The Link Between Sugar and Heart Disease

Published on September 20, 2018

Is sugar even worse than saturated or trans fat or sodium, as some nutrition experts and news reports claim? That's difficult to say, but sugar is definitely a major concern, primarily because we're consuming so much more of it than we used to—mainly in the form of added sugar, which is overwhelmingly sucrose (white table sugar) or high-fructose corn syrup, which are liberally added to as much as three-quarters of all packaged foods and beverages in the U.S.—not only "sweets" like candies and cookies, but also staples like breakfast cereal, pasta sauce, ketchup, baked beans, sweetened yogurt, bread, and soups.

Large intakes of added sugar have adverse effects in the body via multiple pathways—notably by increasing inflammation, oxidative stress, and triglycerides, by impairing insulin regulation, and by raising blood pressure.

A sprinkling of recent research

Researchers have found that sugar impacts heart health in several key areas:

  • Cardiovascular disease. In an important study in JAMA Internal Medicine, researchers analyzed national data from the past 20 years and found that the 10 percent of people who consumed the most added sugar (25 percent or more of daily calories) were almost three times more likely to die from cardiovascular disease than those consuming the least (less than 10 percent of daily calories), while those with intermediate sugar consumption had a one-third higher risk, on average. Elevated risk was seen regardless of weight, physical activity level, age, sex, race/ethnicity, overall diet quality, and many other factors.
  • Blood cholesterol and triglycerides. In a clinical trial in the American Journal of Clinical Nutrition, researchers from UC Davis found that sugary beverages (containing high-fructose corn syrup) significantly raised LDL ("bad") cholesterol, triglycerides, and related risk factors in the blood of young adults in just two weeks. The more sugar they consumed from the beverages, the worse the effects on their risk factors. In the high-sugar group, LDL rose by 16 points and triglycerides by 37 points.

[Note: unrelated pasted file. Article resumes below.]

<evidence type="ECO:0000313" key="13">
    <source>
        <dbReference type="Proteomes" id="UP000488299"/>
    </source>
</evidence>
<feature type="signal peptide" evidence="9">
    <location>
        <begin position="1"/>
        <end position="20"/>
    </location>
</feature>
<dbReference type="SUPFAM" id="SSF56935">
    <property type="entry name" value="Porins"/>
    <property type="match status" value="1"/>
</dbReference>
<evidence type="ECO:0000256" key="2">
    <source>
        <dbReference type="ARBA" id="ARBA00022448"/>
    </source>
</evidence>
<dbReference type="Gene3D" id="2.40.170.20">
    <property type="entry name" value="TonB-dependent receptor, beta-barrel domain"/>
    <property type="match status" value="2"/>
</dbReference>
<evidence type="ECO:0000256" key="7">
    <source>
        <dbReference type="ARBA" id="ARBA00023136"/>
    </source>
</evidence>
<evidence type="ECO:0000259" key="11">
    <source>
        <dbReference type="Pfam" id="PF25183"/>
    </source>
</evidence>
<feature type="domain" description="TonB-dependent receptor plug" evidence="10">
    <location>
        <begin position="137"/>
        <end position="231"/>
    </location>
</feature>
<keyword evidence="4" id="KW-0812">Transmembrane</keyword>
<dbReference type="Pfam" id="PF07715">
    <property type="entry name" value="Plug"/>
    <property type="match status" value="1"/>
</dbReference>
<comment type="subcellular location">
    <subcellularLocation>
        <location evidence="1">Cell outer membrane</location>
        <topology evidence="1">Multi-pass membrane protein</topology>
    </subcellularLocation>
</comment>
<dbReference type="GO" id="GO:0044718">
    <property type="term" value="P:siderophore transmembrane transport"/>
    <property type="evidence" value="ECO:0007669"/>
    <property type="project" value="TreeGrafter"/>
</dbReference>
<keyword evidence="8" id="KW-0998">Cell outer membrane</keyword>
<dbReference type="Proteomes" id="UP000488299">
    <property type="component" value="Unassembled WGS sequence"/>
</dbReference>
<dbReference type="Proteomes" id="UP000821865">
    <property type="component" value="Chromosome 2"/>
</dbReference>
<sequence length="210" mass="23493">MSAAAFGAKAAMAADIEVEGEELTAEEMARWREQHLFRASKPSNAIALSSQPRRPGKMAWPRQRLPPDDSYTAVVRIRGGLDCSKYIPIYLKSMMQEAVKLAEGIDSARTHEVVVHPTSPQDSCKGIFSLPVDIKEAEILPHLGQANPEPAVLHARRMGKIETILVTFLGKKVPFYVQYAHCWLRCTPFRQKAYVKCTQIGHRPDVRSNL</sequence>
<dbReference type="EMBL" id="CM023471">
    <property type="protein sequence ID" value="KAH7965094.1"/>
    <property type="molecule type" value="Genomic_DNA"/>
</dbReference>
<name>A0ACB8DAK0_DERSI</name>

• Diabetes. A review in Mayo Clinic Proceedings confirmed that added sugar, especially fructose, is a "principal driver" of the epidemic of type 2 diabetes, as a result of its contribution to metabolic problems and ultimately insulin resistance. The authors noted that whole foods containing fructose, such as fruits, pose no problem for health and are linked to reduced diabetes risk.
  • Obesity-related deaths. Sugary beverages are associated with more than 180,000 obesity-related deaths worldwide each year, according to a 2015 Harvard study. About 25,000 of those deaths occur in the U.S.

What to do

Some simple steps can help reduce sugar intake, such as limiting your consumption of sugar-laden yogurt (add your own fruit to plain yogurt), choosing breakfast cereals with little or no sugar, and avoiding sugary soft drinks and processed foods containing high-fructose corn syrup. Still, if you are generally careful and the rest of your diet is healthful, consuming small amounts of added sugar is unlikely to be harmful. You needn't worry about foods naturally containing sugar, such as fruit (though fruit juice should be limited) or milk.

How much sugar?

The current Dietary Guidelines for Americans, for the first time, recommend a limit on added sugar: no more than 10 percent of a person's daily calories should come from added sugar. That amounts to about 12 teaspoons (50 grams) for someone consuming 2,000 calories a day (1 teaspoon contains about 4 grams of sugar). The recommendations from the American Heart Association are more stringent: no more than 6 teaspoons of added sugar a day for most women and 9 teaspoons for most men.

Source: UC Berkeley School of Public Health